•Now take the other rules that you did not choose as most important and list them from more important to less important.

•Then take out the rules that either seem: Like common sense, implied, unnecessary or just make you seem controlling and limiting. Or combine two rules that seem similar.

The list should now be reduced from 10 rules to 5. That's pretty fair.

In the end, rules are rules and whatever rules you impose must be followed and you shouldn't change the most important rules despite what the community says. For example, if my community said that the no pornographic rules was too unfair, I wouldn't take it down because I feel my community isn't the place for that. But if it really comes down to the community not liking an important rules, make the rules less minor or compromise with them.

I get what you mean by "barrier to entry" You are saying that the rules limit seem too limiting to users when they first sign up. When I began writing rules for my community, I realized it became too specific, SEEMED limiting and was too long. So I took out few rules and shortened the list.

You should implement rules from Day One because the users who were with you since then will seem like you are taking over or infringing on their rights when you begin imposing them weeks or months later. The ground rules should be set and from there they can be amended if needed. So at least there's none of the "I didn't know there was such and such rule" business.

Here's what I suggest (and what I did when fixing my rules):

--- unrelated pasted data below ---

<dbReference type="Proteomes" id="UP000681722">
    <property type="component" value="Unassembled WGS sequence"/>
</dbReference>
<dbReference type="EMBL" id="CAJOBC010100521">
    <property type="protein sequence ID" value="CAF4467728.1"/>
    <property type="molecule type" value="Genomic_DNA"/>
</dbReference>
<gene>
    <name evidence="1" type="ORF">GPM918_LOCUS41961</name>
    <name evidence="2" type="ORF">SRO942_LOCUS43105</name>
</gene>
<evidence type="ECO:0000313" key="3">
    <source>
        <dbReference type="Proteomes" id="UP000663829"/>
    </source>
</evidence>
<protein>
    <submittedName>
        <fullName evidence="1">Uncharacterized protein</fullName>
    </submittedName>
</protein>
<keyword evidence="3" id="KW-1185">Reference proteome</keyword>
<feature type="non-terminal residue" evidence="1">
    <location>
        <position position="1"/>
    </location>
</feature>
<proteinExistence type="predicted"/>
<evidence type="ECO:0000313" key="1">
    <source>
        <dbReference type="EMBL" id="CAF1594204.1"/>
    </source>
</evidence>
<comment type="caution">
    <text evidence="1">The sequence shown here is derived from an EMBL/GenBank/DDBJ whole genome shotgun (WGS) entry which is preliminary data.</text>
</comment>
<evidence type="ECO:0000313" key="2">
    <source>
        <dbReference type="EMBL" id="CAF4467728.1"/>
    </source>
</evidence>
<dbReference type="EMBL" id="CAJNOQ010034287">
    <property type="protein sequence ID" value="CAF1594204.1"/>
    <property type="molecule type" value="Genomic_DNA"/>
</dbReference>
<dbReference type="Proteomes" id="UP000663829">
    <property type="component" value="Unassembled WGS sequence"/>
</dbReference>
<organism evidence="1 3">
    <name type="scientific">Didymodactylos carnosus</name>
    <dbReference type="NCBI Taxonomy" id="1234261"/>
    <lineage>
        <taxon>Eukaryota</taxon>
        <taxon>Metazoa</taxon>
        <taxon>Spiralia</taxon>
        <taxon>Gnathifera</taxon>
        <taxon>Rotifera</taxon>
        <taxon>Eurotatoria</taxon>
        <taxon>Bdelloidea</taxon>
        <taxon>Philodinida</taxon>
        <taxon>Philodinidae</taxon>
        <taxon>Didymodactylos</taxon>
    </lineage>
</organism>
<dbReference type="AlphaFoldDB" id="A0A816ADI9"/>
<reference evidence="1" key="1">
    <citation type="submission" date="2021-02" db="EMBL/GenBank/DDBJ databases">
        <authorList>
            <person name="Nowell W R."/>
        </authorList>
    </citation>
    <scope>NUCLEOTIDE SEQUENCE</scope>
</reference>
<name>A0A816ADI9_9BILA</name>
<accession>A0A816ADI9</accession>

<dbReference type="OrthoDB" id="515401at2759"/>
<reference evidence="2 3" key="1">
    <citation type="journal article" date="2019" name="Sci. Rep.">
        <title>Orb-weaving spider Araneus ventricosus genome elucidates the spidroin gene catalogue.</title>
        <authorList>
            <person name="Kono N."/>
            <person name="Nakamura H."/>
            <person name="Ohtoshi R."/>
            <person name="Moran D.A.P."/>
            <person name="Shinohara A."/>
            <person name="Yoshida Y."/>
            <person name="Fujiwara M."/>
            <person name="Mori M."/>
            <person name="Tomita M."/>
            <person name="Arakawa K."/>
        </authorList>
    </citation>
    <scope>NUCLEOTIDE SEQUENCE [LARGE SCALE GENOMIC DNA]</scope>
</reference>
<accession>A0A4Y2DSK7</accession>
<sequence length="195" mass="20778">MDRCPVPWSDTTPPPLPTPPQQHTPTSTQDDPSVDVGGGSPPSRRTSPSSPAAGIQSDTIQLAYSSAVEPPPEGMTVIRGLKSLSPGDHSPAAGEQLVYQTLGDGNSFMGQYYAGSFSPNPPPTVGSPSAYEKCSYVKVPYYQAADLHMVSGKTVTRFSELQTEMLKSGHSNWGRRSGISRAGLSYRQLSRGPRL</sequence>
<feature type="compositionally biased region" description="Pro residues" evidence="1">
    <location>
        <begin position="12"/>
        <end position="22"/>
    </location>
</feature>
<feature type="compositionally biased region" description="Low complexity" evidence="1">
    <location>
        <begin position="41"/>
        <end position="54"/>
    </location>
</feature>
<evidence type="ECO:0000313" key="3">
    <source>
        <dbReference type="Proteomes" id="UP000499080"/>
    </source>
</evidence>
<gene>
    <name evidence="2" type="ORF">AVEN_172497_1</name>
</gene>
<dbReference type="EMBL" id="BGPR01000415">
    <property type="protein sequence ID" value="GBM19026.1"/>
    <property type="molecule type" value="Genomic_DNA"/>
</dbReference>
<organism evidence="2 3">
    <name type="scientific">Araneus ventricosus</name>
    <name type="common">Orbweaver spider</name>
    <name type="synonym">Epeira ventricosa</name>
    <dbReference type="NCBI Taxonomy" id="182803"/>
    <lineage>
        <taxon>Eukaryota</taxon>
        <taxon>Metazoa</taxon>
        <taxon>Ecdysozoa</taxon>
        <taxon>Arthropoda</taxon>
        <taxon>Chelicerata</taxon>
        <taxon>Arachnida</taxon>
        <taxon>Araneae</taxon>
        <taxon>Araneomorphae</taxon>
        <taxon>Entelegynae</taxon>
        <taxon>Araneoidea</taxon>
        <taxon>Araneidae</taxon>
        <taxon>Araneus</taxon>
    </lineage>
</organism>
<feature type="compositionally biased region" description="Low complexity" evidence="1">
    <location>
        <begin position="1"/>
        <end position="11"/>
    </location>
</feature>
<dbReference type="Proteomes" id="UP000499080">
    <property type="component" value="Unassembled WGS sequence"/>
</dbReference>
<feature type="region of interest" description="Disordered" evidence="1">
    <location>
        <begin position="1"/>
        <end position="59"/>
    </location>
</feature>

• Relook over ALL your rules.

  • Choose a few that are MOST important to you and the community. (For mine, it was no pornographic material)

  • Now take the other rules that you did not choose as most important and list them from more important to less important.

  • Then take out the rules that either seem: Like common sense, implied, unnecessary or just make you seem controlling and limiting. Or combine two rules that seem similar.

The list should now be reduced from 10 rules to 5. That's pretty fair.

In the end, rules are rules and whatever rules you impose must be followed and you shouldn't change the most important rules despite what the community says. For example, if my community said that the no pornographic rules was too unfair, I wouldn't take it down because I feel my community isn't the place for that. But if it really comes down to the community not liking an important rules, make the rules less minor or compromise with them.

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I get what you mean by "barrier to entry" You are saying that the rules limit seem too limiting to users when they first sign up. When I began writing rules for my community, I realized it became too specific, SEEMED limiting and was too long. So I took out few rules and shortened the list.

You should implement rules from Day One because the users who were with you since then will seem like you are taking over or infringing on their rights when you begin imposing them weeks or months later. The ground rules should be set and from there they can be amended if needed. So at least there's none of the "I didn't know there was such and such rule" business.